The need to teach basic grammar never has been greater as journalism programs expand their focus to match the workforce skills needed in this era of modern media.
Today's journalism graduates may be expected to know how to edit stories, photographs, audio and video, as well as lay out pages by computer and output stories for the World Wide Web or for a Personal Digital Assistant. They may need to know how to write different versions of a story for print, broadcast or the Web. Journalism schools are adjusting their course offerings to match these and other diverse demands. Is good grammar a casualty in this shift?
Seamon cited five studies decrying error-filled reporting - including grammar -and its negative effect on media credibility:
It's not that J-schools haven't been looking at ways to improve curricula. They have, but much of the discussion and debate has centered on multicultural awareness, minority or race issues, balancing graduate and undergraduate students, and keeping up with the technology of new media. These are valid concerns, but in the rush to engage new issues, J-schools may be neglecting a much older objective - grammatical precision.1
Hanson cited three surveys where employers were disappointed about the lack of basic grammar, punctuation, and writing skills.2 She said that "journalism and mass communication schools must find a way to help students improve their skills without reducing the time students and faculty members have available for other instruction." She then argues that computer-assisted instruction offers a possible solution.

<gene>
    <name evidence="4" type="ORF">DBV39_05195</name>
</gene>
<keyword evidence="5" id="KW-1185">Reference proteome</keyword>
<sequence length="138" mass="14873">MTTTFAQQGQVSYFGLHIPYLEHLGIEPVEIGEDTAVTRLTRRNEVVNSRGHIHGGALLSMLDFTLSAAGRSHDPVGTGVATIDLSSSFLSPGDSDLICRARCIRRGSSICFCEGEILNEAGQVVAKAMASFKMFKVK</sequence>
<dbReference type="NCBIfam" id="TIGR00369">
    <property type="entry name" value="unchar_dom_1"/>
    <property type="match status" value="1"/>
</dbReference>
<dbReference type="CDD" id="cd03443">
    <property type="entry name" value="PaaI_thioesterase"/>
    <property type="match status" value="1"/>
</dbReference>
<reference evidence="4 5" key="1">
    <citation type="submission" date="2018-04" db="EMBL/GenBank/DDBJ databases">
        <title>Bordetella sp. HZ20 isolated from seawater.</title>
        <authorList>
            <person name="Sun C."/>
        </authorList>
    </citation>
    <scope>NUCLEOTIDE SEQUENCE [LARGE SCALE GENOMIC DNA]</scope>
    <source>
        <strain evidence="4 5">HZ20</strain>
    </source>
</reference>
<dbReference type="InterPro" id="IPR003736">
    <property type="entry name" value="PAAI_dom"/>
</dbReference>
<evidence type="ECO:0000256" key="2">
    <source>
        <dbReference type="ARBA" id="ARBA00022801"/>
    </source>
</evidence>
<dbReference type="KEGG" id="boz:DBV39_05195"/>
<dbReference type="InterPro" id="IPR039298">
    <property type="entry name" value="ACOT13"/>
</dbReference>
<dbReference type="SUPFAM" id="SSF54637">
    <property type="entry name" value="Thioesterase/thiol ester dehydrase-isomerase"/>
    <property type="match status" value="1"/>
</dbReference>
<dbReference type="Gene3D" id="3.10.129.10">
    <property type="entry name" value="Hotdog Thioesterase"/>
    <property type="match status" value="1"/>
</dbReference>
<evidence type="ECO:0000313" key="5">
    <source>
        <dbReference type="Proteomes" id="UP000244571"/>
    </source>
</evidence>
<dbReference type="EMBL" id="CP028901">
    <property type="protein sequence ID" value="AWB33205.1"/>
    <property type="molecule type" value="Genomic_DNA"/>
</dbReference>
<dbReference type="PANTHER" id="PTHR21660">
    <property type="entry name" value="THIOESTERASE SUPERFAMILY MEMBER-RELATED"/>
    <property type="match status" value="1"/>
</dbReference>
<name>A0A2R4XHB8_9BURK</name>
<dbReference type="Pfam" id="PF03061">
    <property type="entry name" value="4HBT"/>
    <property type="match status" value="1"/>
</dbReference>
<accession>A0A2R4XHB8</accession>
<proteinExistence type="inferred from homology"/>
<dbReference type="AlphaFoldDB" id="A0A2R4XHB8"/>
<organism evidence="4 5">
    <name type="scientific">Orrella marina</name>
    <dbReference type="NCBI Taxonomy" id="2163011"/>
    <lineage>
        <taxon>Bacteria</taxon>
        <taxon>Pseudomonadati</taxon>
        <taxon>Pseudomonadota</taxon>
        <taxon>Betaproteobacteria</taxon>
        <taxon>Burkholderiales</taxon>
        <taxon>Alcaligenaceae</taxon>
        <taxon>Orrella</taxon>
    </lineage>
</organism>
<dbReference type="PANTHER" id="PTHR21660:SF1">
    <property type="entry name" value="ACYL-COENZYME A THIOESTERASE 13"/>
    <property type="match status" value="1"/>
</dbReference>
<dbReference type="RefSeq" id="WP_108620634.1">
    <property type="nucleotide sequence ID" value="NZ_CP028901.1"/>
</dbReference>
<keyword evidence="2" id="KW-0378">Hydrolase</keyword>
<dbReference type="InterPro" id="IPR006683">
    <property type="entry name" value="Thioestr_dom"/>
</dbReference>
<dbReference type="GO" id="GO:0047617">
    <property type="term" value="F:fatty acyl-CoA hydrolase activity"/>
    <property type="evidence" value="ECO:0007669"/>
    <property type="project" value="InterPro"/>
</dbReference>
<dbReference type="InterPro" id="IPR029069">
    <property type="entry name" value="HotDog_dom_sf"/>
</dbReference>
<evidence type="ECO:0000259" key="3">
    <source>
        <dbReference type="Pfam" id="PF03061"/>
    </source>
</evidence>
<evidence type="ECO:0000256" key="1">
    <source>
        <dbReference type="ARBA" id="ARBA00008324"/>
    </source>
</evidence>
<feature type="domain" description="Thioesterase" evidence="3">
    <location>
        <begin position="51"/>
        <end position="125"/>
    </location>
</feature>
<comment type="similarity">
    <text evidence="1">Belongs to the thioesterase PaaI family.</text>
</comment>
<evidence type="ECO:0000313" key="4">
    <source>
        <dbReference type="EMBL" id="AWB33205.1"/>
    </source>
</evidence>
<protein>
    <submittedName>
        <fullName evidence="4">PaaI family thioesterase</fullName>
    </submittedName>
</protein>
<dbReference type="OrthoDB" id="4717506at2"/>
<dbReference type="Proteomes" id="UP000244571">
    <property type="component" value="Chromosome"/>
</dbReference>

Reviewing studies of grammar checkers, which are a form of computer-assisted writing, Alex Vernon noted the checkers are imperfect, but he called for a renewed interest in using them for instruction:
I suggest that we revisit the pedagogical possibilities of grammar checkers not because they are any more accurate, but because they are more functional and - with their incorporation into wordprocessing programs - they are as ubiquitous as any software program can hope to be.3
While grammar checkers are seamlessly integrated into word processors, the surveys of employers and the public suggest that grammar checkers either are being misused or are not being used at all. The pedagogical possibilities of grammar checkers should be revisited. But the usefulness of grammar checkers in their current, mature form also should be reconsidered. They may have grown too bulky and, correctly or incorrectly, may highlight too many possible problems to be useful or to be used at all. A more focused option for grammar checkers, one that parallels the way instructors teach by targeting common errors, might be more useful for teaching and learning.
A Targeted Approach to Grammar System (TAGS), one that uses a World Wide Web submission form to instantly tag student writing with comments and/or questions about the twenty most common grammar errors, is a development and research effort in this direction.
A review of computer-- assisted writing literature
Computers have successfully assisted writers in ways beyond simple word processing for more than thirty years. Grammar checkers have been integrated into word processors for a decade.
Computer analysis of student writing can be broken into three parts: text analyzers, which provide feedback about readability, sentence length, and other quantitative dimensions; prewriting computer programs, which question the writer about the topic and subject matter in an attempt to assist with organization of the writing; and grammar checkers, which offer information about grammar and punctuation usage.
Richard Atkinson described three modes of computer-assisted instruction.4 They are "drill and practice" software, where students are presented with a linear set of lessons, followed immediately by tests of the concept, "but no real-time decisions are made for modifying the flow of instructional material as a function of the student's response history. …